Question: Can a feminine woman be a dad?

Blookulele asks…

I got into an argument with my friends at school the other day, because they didn’t agree that I could be a father. I’m biologically female with a splash of genderqueer. I believe that any kind of person can fulfil any gender role, disregarding biological factors. Can a (mostly) feminine woman be a dad?

Please post your response in the comments below.

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Posted by on June 25th, 2011 at 04:00 pm

Category: questions 27 comments »

27 Responses to “Question: Can a feminine woman be a dad?”

  1. gk

    YES! I’m a queer trans guy and I want to be a mom (if I ever become a parent). It took a long time for me to accept it: I was afraid it meant that I actually felt like a woman, or something.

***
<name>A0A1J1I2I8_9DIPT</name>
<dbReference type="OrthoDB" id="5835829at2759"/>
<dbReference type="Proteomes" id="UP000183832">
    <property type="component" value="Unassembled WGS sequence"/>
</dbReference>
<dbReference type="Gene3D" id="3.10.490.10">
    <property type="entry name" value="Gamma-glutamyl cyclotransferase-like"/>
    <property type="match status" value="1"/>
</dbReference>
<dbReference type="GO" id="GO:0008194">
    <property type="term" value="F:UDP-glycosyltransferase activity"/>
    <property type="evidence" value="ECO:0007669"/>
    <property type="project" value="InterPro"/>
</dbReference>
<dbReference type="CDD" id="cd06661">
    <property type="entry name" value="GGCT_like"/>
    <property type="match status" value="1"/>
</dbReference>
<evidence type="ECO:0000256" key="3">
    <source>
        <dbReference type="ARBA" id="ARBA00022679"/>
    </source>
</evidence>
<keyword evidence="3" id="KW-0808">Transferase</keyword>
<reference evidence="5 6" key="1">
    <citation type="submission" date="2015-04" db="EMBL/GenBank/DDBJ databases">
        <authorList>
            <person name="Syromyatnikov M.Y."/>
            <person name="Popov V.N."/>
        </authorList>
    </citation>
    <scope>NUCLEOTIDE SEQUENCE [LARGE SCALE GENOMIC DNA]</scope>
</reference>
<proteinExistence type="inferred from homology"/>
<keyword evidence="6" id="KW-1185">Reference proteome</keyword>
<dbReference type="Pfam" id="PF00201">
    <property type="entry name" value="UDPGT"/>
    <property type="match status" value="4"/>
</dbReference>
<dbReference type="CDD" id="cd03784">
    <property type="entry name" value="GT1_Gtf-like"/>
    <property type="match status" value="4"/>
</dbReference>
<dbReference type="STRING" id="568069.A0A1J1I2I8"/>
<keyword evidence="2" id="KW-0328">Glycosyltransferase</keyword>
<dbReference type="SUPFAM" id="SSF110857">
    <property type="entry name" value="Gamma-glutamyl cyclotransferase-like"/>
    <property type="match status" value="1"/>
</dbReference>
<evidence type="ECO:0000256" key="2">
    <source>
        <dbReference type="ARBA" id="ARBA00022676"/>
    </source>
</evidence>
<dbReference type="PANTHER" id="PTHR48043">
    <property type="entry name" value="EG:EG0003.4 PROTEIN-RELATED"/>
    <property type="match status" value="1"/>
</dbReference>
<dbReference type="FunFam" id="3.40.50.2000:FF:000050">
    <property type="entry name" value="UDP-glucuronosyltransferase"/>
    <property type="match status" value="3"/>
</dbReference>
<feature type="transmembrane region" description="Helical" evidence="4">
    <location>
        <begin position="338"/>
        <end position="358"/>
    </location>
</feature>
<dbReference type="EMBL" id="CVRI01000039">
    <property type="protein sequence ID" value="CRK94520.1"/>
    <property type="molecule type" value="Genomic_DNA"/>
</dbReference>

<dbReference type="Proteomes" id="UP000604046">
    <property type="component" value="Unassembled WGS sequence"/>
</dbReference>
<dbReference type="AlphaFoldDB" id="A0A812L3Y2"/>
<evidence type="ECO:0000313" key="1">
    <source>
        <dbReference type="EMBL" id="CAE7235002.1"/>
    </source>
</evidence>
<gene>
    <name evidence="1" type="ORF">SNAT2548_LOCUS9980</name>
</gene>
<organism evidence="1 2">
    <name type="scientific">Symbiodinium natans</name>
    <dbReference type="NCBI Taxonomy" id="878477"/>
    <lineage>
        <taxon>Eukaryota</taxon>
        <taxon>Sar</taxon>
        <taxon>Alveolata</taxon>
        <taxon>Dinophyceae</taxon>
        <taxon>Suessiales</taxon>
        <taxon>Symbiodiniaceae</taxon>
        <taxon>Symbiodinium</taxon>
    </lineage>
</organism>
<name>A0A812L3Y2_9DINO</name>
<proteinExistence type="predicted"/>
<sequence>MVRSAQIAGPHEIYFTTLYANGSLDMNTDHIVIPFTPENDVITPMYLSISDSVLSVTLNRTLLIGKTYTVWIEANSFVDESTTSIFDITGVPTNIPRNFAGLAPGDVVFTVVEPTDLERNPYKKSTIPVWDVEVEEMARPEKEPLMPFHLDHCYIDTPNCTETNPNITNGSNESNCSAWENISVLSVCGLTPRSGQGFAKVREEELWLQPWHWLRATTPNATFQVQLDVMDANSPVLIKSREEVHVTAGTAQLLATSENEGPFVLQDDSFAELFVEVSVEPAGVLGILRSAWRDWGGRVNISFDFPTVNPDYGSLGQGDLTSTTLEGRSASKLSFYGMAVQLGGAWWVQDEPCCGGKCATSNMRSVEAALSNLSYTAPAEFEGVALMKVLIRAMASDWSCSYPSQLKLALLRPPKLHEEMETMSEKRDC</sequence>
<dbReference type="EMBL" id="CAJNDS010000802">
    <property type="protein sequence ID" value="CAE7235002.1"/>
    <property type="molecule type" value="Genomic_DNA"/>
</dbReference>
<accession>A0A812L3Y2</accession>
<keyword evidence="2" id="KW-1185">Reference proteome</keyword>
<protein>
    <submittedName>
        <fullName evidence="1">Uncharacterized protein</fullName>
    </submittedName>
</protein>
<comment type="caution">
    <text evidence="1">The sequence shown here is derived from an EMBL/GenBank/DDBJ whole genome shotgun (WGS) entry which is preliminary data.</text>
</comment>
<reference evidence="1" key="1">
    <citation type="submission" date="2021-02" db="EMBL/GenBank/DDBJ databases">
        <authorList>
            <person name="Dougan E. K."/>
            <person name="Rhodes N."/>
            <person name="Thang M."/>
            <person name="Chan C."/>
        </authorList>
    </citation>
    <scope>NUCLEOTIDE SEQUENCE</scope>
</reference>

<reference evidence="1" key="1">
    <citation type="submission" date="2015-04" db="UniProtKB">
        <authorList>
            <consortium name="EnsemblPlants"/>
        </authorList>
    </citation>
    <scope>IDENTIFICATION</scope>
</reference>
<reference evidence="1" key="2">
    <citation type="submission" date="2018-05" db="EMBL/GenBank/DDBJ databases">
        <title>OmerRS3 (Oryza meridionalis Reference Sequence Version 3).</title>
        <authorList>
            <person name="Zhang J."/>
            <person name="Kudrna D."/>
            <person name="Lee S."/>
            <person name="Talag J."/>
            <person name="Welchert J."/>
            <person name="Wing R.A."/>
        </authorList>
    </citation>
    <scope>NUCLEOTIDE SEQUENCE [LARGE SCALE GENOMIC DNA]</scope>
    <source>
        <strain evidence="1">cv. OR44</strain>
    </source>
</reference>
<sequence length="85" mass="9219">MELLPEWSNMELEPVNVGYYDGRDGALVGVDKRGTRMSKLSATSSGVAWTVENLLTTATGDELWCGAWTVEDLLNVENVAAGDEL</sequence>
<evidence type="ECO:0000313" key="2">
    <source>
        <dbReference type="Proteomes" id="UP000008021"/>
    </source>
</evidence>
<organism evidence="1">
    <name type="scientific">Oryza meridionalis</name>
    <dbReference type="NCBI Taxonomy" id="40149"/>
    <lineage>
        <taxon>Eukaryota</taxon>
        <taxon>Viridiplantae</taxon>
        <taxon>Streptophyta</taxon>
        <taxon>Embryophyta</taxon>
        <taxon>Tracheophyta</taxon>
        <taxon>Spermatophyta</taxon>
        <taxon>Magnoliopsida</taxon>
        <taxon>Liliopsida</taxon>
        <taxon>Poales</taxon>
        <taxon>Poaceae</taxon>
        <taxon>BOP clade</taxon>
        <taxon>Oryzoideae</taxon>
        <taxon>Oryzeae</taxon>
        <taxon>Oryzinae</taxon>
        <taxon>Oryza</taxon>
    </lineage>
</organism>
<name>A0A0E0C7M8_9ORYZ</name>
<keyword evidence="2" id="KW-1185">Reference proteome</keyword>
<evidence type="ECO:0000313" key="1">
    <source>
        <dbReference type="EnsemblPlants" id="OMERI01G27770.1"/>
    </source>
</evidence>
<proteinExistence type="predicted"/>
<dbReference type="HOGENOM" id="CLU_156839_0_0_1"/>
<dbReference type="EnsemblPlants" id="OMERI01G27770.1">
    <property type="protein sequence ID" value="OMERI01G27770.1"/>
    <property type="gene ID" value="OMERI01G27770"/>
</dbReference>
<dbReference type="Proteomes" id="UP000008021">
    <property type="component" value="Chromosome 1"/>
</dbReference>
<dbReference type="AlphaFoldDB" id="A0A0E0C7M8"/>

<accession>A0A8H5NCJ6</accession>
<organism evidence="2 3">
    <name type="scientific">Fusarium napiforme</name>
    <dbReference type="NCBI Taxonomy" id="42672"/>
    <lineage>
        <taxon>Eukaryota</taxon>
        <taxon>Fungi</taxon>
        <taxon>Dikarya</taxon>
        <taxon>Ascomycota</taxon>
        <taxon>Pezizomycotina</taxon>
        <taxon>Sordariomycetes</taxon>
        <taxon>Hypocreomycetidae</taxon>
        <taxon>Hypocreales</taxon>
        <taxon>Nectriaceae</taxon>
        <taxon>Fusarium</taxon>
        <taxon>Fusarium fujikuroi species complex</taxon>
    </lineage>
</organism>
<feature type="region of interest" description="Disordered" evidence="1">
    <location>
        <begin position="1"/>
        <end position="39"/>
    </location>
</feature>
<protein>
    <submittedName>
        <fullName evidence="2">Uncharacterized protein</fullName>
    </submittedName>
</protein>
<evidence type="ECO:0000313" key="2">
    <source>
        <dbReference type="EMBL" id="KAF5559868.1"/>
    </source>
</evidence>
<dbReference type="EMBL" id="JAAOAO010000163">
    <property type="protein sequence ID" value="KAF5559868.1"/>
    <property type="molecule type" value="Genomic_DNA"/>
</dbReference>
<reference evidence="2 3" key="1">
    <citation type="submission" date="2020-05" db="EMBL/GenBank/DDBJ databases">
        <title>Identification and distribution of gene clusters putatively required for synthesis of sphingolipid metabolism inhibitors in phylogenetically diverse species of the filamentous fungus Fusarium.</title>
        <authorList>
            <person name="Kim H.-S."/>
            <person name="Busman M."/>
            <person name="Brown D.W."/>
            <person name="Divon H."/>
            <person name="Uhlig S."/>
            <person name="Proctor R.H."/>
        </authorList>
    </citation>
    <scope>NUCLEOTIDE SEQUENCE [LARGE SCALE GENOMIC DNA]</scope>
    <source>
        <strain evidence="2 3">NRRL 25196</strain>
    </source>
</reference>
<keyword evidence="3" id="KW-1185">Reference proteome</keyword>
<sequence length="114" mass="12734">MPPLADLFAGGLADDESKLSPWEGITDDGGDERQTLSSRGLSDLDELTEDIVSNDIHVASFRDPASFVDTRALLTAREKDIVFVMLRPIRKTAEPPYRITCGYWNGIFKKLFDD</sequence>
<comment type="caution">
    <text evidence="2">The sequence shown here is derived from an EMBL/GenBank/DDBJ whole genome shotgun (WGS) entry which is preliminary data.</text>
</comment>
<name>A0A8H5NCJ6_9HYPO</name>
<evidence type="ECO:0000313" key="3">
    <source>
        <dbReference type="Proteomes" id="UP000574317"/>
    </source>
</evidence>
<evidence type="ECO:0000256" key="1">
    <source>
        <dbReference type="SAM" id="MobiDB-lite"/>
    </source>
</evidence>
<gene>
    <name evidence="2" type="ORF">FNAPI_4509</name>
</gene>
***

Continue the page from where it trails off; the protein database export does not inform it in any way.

It isn’t even about parental gender roles, because I’ve always wanted to do typical “dad” things (and “mom” things, too; although I know it’s silly to divide activities/attitudes between genders). I just see myself being a mom, regardless of whether I give birth to my child.


  2. Teagan


    What is a Dad? Simply put, a father is a male parent. You say that any kind of person can fulfill any kind of “gender roles.” The implication there being that there are roles, behaviors which make one a mother or a father. That’s false. Teaching my son how to shave won’t make me any less of a mom (I’m a transsexual woman). A male parent staying home with the kids doesn’t make him a Mom.

    If you think about it, saying that you could be a Dad because you can fulfill that gender role means you’re buying into the very stereotypes that most of us would just assume do away with.


  3. Raien

    I think the answer might be no, but only because of the accepted definition of the word ‘father’ (also the definition of the word ‘mother’) as opposed to the word ‘parent’.